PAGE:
How Much is a Valentine Worth?

About $126 across the board, according to the National Retail Association’s 2012 Valentine’s Day Consumer Intentions and Actions survey. That’s more than any year in the survey’s 10-year history. The expected economic impact is a mere $17.6 billion.

Who Spends the Most?

Men are more likely to double their lady love’s spend, shelling out about $168 for the holiday. His spending spree covers clothing, jewelry, greeting cards and more (which differs from our infographic slightly). Women stay under the $100 mark with an average ticket of $85.

Mobile Shoppers

We found this data intriguing – research begins with the mobile device. More than half of shoppers who own tablets researched, compared prices, redeemed coupons, looked up retailer info or purchased products with their devices, reports the NRF. Additionally, 40% of smartphone owners used their devices for the same purpose.

What Are We Buying & Where?

Jewelry tops the list of spending at nearly $4.1 billion, followed closely by an evening out at $3.5 billion. Candy, flowers and gift cards spending will average a little over $1 billion each.

Don’t Forget the Kids

Consumers will spend an average of $25 on their children and other family members, reports the NRF. And in nine months, that spending will jump to more than $10,000 just to bring one of the 11,000 children conceived on Valentine’s Day into the world. And when you look at the cost to raise a Valentine’s baby to adulthood, you’ll shell out an average of $226K over the next 18 years.

Furry Friends Need Love, Too

And Fido can’t be forgotten; pets receive at least a “happy” with consumers averaging about $4.52 on pets.

If you dig into the NRF data a little more, you’ll see that those who do purchase pet gifts will spend around $23 for their furry friends. The more surprising number is how many people would like to receive “Valentine’s kisses from their four-legged, furry friends than their two-legged sweethearts.” Of 6,000 “American pet parents” surveyed by PetPlan, a pet insurance company, 60% prefer puppy and kitty kisses this Valentine’s.

The data analytics also show that we’re so obsessed with our pets, that 20% of them will send their own Valentine’s greetings through the mail.

The Unlovely Side of Valentine’s Spending

It appears that the ladies really do take Valentine’s Day seriously. Nearly 53% of the ladies would end their relationships if they did not receive a gift on February 14th. Wonder if that explains why divorce filings rise about 40% this time of year?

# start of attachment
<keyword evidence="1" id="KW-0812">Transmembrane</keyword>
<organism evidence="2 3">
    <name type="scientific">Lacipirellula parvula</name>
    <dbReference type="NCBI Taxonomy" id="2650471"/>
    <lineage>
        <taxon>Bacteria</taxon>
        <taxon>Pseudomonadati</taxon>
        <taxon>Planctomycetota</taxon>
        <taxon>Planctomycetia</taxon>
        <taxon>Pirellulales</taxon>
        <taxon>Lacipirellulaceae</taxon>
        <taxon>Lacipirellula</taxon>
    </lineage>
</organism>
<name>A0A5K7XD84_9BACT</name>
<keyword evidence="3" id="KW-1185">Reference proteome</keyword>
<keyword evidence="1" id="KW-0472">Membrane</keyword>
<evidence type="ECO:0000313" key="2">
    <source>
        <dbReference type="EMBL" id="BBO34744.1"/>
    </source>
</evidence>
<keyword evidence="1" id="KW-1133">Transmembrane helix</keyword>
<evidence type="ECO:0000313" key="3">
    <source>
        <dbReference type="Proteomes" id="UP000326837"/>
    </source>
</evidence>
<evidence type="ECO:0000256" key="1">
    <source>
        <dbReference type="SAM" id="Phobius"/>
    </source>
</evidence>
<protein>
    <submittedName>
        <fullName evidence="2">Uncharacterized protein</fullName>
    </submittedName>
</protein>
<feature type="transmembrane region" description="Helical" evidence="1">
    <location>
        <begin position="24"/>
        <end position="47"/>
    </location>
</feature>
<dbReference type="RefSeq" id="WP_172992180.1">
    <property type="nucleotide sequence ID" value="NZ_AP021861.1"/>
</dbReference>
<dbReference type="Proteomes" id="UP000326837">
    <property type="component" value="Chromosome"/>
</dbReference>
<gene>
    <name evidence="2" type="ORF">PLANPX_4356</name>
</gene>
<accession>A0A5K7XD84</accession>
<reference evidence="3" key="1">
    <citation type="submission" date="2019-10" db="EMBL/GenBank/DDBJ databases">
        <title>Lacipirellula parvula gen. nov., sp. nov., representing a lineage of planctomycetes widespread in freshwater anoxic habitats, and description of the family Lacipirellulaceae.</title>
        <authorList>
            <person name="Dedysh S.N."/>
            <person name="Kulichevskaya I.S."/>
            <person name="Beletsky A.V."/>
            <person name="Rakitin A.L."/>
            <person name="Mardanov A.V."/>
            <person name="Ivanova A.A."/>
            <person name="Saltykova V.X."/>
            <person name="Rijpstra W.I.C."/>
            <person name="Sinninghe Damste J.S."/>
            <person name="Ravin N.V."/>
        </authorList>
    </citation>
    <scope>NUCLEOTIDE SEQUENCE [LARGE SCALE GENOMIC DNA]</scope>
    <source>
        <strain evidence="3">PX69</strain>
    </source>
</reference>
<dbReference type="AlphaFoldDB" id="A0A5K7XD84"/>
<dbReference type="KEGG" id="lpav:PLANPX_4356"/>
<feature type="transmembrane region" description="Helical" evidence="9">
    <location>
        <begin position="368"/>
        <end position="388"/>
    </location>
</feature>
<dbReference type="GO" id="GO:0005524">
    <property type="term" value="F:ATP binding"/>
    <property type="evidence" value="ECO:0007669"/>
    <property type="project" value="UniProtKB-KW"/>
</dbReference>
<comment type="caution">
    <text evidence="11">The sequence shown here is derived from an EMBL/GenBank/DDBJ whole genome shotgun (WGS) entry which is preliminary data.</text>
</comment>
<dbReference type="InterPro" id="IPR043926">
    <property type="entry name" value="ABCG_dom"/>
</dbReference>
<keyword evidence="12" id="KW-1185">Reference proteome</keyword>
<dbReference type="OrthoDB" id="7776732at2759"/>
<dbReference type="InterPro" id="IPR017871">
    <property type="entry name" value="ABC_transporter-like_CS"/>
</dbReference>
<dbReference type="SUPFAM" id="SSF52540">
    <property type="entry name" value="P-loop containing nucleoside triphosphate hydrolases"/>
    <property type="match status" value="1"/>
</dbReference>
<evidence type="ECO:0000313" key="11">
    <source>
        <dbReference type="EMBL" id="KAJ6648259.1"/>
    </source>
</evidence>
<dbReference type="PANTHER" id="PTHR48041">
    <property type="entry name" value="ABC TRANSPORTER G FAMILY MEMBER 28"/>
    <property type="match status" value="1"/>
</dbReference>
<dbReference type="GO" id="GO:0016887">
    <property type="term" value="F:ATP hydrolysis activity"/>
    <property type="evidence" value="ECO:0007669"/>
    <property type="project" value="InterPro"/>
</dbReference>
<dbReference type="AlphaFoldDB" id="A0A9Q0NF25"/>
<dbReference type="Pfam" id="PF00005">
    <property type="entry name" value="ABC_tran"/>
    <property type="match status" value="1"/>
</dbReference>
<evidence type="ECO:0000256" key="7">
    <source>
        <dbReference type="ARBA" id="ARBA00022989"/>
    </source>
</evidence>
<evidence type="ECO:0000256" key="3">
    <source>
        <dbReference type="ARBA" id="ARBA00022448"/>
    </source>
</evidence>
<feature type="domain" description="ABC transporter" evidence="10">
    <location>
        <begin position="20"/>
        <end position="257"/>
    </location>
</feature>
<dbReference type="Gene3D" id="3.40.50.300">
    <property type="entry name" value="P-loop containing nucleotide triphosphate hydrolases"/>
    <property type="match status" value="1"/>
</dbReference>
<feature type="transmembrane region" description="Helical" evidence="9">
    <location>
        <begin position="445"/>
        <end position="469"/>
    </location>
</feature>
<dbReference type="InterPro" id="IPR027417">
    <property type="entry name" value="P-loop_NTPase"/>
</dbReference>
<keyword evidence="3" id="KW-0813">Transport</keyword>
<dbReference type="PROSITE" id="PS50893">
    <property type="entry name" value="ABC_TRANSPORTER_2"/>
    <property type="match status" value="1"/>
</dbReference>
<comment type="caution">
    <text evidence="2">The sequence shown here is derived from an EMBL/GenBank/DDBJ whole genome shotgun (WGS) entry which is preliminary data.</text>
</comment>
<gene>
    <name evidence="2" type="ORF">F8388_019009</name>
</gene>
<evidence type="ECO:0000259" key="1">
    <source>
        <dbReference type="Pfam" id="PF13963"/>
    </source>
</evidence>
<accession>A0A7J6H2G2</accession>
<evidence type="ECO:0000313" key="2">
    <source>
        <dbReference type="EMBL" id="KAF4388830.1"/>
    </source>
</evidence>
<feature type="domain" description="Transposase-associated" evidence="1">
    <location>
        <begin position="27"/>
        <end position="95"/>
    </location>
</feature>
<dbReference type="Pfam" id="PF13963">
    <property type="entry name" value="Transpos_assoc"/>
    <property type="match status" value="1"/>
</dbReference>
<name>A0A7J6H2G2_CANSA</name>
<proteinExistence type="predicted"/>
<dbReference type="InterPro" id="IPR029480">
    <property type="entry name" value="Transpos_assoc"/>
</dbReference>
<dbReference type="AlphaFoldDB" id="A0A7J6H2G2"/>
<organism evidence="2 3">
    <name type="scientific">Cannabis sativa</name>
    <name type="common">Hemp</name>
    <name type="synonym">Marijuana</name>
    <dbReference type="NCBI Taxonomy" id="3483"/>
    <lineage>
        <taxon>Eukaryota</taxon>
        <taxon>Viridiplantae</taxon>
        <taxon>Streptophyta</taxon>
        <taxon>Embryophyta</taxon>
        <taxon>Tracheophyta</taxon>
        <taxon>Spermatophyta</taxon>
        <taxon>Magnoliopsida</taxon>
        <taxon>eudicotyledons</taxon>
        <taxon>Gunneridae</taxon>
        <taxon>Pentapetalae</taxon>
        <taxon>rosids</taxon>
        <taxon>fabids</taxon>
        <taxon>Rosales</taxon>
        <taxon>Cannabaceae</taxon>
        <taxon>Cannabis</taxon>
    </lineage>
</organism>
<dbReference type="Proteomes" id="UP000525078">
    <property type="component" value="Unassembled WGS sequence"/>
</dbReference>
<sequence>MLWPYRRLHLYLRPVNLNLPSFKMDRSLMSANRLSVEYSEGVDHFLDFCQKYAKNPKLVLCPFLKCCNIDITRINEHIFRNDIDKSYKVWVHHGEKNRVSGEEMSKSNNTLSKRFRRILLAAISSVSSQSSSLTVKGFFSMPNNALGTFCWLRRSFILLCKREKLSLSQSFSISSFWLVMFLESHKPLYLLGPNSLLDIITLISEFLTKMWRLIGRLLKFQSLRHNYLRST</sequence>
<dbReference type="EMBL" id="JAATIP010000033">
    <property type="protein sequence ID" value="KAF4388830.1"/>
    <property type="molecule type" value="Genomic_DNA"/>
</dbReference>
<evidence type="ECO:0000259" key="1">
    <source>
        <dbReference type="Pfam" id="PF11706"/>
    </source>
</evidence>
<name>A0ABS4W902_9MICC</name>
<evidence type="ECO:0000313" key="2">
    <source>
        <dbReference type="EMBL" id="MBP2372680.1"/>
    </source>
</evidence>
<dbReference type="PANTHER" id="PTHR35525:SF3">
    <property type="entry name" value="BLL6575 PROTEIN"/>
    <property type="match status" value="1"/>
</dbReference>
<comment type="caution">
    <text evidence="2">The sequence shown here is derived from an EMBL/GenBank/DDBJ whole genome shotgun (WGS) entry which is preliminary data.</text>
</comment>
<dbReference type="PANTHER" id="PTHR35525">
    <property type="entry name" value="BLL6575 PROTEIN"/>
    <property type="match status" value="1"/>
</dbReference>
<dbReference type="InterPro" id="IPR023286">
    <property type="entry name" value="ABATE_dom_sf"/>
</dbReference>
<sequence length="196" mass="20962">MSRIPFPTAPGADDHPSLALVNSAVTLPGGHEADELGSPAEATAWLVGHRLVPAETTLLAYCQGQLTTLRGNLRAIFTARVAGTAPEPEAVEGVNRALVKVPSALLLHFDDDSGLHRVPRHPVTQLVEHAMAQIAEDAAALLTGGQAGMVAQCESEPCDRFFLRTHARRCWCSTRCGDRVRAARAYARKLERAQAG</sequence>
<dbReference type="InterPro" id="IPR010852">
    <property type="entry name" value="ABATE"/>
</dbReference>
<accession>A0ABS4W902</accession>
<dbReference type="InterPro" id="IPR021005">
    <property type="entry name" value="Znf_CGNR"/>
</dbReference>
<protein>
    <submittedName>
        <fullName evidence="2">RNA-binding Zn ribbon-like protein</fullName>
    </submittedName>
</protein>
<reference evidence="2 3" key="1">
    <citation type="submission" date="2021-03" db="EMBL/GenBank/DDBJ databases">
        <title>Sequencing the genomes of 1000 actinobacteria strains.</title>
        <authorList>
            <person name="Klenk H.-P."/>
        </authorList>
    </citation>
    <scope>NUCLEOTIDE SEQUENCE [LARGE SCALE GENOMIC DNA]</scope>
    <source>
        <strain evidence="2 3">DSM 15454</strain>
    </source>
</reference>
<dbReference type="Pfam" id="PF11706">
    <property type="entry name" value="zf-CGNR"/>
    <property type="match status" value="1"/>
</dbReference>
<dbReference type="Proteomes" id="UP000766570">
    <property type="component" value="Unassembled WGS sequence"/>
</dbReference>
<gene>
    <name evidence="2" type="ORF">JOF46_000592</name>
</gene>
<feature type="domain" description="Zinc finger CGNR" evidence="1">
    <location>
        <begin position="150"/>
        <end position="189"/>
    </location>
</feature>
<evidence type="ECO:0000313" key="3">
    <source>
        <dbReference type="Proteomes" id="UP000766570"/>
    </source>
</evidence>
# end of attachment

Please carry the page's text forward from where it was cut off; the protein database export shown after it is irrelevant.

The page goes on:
A divorce attorney who was born on Valentine’s Day reports that today is not the day to make the commitment. While 10% of all marriage proposals take place on Valentine’s Day (according to U.S. Census data), attorney Myra Chack Fleischer says, “One day a year does not a love affair make.”

Singles – Online is Where It’s At

According to the U.S. Census Bureau, as of 2007, there were 393 dating services in America with a revenue of $928 million. New research published today shows that this may be the place to look for love. TheNextWeb reports that there’s been a 57% increase in online dating revenues in the last year and only about a tenth of single people use these sites.

Next steps

Yeah, it’s cheesy, but today is the holiday of love. A card can help you express your feelings (lovely or not). Tweet us with your take on Cupid’s day, subscribe to our blog and don’t forget to call your mom.

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02/13
2012

How Big Data is Creating the Future of Science Fiction

Sci fi world 150x150 How Big Data is Creating the Future of Science Fiction Yesterday at the top of my gmail account was this message: “M.S. in Analytics—www.analytics.northwestern.edu—How do I become a data scientist? Northwestern Engineering.” Now raise your hand if you’ve had a similar experience.

Why was this particular ad served up to me? Well, according to Google, “This ad is based on emails from your mailbox.”

OK, so Google seems to know more about me than I do. And it’s not just Google. It appears that most of the websites we visit know more about us then we know about ourselves.